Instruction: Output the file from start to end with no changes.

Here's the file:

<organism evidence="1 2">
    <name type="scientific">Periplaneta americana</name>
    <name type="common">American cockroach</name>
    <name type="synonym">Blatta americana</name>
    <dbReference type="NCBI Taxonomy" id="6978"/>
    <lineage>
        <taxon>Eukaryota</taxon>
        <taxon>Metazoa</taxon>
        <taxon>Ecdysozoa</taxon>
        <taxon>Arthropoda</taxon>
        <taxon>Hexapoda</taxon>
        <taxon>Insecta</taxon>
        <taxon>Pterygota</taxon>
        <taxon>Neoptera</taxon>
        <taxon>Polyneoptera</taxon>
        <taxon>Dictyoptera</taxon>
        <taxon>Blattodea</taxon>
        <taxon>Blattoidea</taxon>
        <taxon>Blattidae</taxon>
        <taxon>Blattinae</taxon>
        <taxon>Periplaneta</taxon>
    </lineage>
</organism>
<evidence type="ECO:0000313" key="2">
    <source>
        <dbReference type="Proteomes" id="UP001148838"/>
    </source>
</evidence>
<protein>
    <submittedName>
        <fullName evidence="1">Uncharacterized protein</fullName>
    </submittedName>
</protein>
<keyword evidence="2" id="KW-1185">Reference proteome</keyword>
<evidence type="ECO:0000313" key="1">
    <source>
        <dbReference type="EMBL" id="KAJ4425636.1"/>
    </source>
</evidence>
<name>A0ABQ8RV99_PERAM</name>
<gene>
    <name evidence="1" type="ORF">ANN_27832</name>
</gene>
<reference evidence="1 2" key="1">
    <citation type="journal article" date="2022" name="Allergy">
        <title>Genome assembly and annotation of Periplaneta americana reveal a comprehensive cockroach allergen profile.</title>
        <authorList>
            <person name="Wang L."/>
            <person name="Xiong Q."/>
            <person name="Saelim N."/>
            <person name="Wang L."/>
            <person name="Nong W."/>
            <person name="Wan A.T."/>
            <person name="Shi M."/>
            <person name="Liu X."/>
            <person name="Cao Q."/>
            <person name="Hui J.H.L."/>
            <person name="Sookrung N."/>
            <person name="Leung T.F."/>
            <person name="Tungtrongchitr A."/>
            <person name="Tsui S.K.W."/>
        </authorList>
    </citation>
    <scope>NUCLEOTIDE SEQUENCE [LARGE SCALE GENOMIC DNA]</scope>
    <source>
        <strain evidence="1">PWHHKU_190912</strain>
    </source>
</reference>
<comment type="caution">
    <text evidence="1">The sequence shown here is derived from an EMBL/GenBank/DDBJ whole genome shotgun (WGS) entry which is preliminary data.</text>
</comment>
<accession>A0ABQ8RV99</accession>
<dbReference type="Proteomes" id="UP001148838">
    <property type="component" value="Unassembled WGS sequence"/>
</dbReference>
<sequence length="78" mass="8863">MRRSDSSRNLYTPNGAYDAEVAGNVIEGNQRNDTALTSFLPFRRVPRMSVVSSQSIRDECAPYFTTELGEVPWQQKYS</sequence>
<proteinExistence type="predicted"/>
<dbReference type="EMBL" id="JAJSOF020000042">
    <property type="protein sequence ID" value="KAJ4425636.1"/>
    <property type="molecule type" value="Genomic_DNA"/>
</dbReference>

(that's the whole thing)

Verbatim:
<organism evidence="1 2">
    <name type="scientific">Periplaneta americana</name>
    <name type="common">American cockroach</name>
    <name type="synonym">Blatta americana</name>
    <dbReference type="NCBI Taxonomy" id="6978"/>
    <lineage>
        <taxon>Eukaryota</taxon>
        <taxon>Metazoa</taxon>
        <taxon>Ecdysozoa</taxon>
        <taxon>Arthropoda</taxon>
        <taxon>Hexapoda</taxon>
        <taxon>Insecta</taxon>
        <taxon>Pterygota</taxon>
        <taxon>Neoptera</taxon>
        <taxon>Polyneoptera</taxon>
        <taxon>Dictyoptera</taxon>
        <taxon>Blattodea</taxon>
        <taxon>Blattoidea</taxon>
        <taxon>Blattidae</taxon>
        <taxon>Blattinae</taxon>
        <taxon>Periplaneta</taxon>
    </lineage>
</organism>
<evidence type="ECO:0000313" key="2">
    <source>
        <dbReference type="Proteomes" id="UP001148838"/>
    </source>
</evidence>
<protein>
    <submittedName>
        <fullName evidence="1">Uncharacterized protein</fullName>
    </submittedName>
</protein>
<keyword evidence="2" id="KW-1185">Reference proteome</keyword>
<evidence type="ECO:0000313" key="1">
    <source>
        <dbReference type="EMBL" id="KAJ4425636.1"/>
    </source>
</evidence>
<name>A0ABQ8RV99_PERAM</name>
<gene>
    <name evidence="1" type="ORF">ANN_27832</name>
</gene>
<reference evidence="1 2" key="1">
    <citation type="journal article" date="2022" name="Allergy">
        <title>Genome assembly and annotation of Periplaneta americana reveal a comprehensive cockroach allergen profile.</title>
        <authorList>
            <person name="Wang L."/>
            <person name="Xiong Q."/>
            <person name="Saelim N."/>
            <person name="Wang L."/>
            <person name="Nong W."/>
            <person name="Wan A.T."/>
            <person name="Shi M."/>
            <person name="Liu X."/>
            <person name="Cao Q."/>
            <person name="Hui J.H.L."/>
            <person name="Sookrung N."/>
            <person name="Leung T.F."/>
            <person name="Tungtrongchitr A."/>
            <person name="Tsui S.K.W."/>
        </authorList>
    </citation>
    <scope>NUCLEOTIDE SEQUENCE [LARGE SCALE GENOMIC DNA]</scope>
    <source>
        <strain evidence="1">PWHHKU_190912</strain>
    </source>
</reference>
<comment type="caution">
    <text evidence="1">The sequence shown here is derived from an EMBL/GenBank/DDBJ whole genome shotgun (WGS) entry which is preliminary data.</text>
</comment>
<accession>A0ABQ8RV99</accession>
<dbReference type="Proteomes" id="UP001148838">
    <property type="component" value="Unassembled WGS sequence"/>
</dbReference>
<sequence length="78" mass="8863">MRRSDSSRNLYTPNGAYDAEVAGNVIEGNQRNDTALTSFLPFRRVPRMSVVSSQSIRDECAPYFTTELGEVPWQQKYS</sequence>
<proteinExistence type="predicted"/>
<dbReference type="EMBL" id="JAJSOF020000042">
    <property type="protein sequence ID" value="KAJ4425636.1"/>
    <property type="molecule type" value="Genomic_DNA"/>
</dbReference>